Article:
In Mourning of the Shooting at Tree of Life Synagogue, Squirrel Hill–Saturday, October 27, 2018/18 Cheshvan 5779

Posted by on Oct 27, 2018 in Blog | 0 comments

So much sadness, so close to the bone. We’ve cried today. Our people are under attack. Individuals were killed, or lie in a hospital fighting for their lives. First responders/police officers put their lives on the line to save us and some are lying with the congregants in the hospitals. The community is traumatized, the children learn that their Jewish home away from home is no longer a safe place. It hurts my heart again. All over again.


And it hasn’t just been we Jews who bore the brunt of violence that comes from flaming hatred…the week started with the news of a proposal to “erase” our transgender sisters and brothers, proceeded to the letter bombs (putting not only the targets, but postal workers, too, at risk), moved on to the shooting of two African Americans in Kentucky, and ended the week—shattering Shabbat, our day of rest—on a shooting in a house of worship, where three different communities come to pray.


The New York Times’online article about the breaking news of the shooting was followed with links to “related coverage”—here were the shooting at the rural Texas church in which 26 people were killed while praying, and the shooting at Mother Emanuel Church in Charleston, South Carolina, where nine people were killed while studying bible. Yes, it’s all related. Hatred of the other. Someone who is different. Who you think is trying to take something from you, or has more than you, or more than they “deserve”. It’s built into the DNA of western society to hate the other—maybe it used to protect us from marauding tribes. Now it serves only to hurt—the other, but also society at large. Just as injustice anywhere is injustice everywhere, so is violence anywhere violence everywhere.


I know some of us want to blame the President, and certainly he is behaving as abominably as ever, and he has invited people such as the shooter here and the bomber in Florida out from under their rocks. But they were there, under the rocks, waiting for the invitation. And shootings are not new–we have been trying to get sensible gun control laws for years before 2016. How many memorial services did President Obama attend? Sarah Palin drew bulls eyes on her political opponents years ago. It is not just the current occupant of 1600 Pennsylvania Avenue. And I know there are people who think it is wrong to talk about politics now. But the shooter made this about politics. Politics is about making society better, making life better for the individual people in society. Let’s mourn, but let’s look at solutions.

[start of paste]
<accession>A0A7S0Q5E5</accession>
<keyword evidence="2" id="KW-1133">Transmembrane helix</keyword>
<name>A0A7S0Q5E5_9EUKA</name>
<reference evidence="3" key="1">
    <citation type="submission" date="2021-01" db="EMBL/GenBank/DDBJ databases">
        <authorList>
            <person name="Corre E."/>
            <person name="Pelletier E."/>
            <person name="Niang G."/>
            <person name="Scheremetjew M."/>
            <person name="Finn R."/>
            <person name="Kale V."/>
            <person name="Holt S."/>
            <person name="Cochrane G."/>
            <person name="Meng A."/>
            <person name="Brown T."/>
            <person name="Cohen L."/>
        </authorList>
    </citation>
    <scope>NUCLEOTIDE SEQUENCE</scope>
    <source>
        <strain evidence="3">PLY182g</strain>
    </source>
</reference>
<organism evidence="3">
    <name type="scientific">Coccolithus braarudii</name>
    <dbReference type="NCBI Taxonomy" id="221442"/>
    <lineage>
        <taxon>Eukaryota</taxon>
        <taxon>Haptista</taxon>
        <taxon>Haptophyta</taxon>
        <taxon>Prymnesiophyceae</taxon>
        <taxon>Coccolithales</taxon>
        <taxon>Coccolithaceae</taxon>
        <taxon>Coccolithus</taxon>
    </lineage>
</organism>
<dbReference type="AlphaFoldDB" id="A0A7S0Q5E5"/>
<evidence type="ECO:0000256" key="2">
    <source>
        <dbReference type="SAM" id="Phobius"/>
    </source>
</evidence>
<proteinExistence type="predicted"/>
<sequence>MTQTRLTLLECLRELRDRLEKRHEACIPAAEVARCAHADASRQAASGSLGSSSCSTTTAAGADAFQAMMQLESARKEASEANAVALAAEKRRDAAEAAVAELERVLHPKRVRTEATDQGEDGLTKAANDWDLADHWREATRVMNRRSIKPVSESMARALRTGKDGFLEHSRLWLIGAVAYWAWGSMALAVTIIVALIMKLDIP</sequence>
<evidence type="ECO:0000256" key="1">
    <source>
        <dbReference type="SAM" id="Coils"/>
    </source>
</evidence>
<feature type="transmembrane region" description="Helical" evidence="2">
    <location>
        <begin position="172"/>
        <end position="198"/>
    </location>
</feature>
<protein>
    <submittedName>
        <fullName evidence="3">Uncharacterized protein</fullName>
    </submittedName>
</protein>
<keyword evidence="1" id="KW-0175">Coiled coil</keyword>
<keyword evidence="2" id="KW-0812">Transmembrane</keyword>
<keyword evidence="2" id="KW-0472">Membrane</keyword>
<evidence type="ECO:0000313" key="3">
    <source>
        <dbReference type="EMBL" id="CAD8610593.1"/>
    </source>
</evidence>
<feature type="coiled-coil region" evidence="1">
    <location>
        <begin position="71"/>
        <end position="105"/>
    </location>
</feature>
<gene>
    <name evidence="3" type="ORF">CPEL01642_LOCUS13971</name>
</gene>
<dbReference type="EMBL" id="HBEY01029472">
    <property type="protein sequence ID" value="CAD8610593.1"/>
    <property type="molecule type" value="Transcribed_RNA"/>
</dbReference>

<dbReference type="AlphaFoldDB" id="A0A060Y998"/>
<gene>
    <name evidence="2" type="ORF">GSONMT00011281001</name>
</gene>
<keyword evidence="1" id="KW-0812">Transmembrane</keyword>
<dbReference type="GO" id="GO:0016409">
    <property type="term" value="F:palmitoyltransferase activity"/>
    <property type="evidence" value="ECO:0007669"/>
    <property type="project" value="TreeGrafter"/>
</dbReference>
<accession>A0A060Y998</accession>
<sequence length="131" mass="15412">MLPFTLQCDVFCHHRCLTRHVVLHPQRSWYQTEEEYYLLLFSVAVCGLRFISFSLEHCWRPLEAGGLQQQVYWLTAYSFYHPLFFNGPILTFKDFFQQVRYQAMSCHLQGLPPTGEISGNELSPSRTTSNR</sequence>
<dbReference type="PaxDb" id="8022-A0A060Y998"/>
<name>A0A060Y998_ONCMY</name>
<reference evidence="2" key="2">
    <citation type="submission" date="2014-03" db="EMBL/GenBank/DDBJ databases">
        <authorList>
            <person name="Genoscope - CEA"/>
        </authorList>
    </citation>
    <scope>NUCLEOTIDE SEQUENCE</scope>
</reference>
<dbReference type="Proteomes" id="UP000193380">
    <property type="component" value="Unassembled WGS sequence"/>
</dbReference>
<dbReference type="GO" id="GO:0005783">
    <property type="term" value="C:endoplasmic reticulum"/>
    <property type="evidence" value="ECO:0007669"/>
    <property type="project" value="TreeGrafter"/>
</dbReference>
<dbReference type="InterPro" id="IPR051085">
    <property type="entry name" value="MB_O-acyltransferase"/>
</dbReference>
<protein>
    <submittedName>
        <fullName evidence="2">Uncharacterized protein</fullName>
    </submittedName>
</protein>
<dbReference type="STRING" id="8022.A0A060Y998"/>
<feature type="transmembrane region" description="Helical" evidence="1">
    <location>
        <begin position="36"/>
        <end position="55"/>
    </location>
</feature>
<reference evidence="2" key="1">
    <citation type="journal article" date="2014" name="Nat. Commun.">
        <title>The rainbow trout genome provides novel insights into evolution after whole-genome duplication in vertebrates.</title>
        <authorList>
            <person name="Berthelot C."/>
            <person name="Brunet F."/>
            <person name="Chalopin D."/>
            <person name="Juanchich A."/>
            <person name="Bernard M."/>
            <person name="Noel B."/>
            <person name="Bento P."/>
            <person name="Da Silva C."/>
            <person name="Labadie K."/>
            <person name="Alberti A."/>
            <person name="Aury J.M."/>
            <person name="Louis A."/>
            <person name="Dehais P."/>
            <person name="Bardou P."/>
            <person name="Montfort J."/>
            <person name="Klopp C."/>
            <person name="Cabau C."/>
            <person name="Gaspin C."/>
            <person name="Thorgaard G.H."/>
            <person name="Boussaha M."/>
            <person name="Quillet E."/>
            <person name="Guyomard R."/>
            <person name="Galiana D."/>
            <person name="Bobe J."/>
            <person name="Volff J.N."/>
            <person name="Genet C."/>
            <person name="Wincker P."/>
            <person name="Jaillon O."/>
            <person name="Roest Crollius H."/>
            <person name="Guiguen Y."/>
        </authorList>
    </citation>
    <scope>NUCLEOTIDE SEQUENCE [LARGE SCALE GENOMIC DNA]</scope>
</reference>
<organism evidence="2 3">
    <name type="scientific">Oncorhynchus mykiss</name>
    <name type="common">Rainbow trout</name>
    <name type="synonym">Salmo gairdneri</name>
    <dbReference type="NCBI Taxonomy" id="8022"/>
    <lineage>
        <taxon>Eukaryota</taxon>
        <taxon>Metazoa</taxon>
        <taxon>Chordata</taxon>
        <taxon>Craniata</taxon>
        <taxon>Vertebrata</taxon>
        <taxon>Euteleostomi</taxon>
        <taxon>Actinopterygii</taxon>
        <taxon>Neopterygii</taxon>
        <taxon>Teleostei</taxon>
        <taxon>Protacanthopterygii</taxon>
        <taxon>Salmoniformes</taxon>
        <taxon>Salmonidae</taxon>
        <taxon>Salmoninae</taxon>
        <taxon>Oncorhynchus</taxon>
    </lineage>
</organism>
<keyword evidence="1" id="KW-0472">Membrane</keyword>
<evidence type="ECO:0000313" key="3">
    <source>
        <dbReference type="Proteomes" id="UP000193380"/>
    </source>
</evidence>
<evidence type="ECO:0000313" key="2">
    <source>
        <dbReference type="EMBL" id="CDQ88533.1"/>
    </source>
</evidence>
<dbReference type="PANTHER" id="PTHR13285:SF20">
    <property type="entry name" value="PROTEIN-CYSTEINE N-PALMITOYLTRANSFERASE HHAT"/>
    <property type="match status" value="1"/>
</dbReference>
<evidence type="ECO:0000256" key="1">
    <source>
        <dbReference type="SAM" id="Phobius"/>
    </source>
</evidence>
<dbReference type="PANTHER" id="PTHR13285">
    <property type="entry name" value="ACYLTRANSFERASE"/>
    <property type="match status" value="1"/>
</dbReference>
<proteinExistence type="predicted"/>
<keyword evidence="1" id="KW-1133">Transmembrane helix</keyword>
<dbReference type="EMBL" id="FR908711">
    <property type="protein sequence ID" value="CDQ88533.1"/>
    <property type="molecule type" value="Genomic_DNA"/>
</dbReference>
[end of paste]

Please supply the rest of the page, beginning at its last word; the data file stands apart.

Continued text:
As Maya Angelou taught us, “I’m convinced of this: Good done anywhere is good done everywhere. For a change, start by speaking to people rather than walking by them like they’re stones that don’t matter. As long as you’re breathing, it’s never too late to do some good.”


And the Torah teaches us to not hate our sibling in our heart (Lev. 19:17)—if we can but see each person as our brother or sister in humanity—each with that spark of the divine. And the Talmud teaches that the Temple was destroyed because of sinat hinam(senseless hatred) (BT Yoma 9b). What is more senseless than hating people for the God they pray to, or the color of their skin, or who they love?


Nils Bohr wrote, “The belief that there is only one truth and that oneself is in possession of it seems to me the deepest root of all the evil that is in the world.”


Let’s commit to a practice of doing good—speak with people and listen as they too might have an important truth, see them as created with a spark of the divine. Let’s stop calling others stupid, or evil, or small-minded. Let’s assume that they have a reason for doing what they’re doing—unless it’s violent, or meant to hurt others, or deny people their humanity. Then let’s stand up for our values.


I pray that we can spread love and justice and truth and beauty as easily as violence seems to spread. That we can mourn our dead, and make sure their names are not lost and their memories become a blessing.





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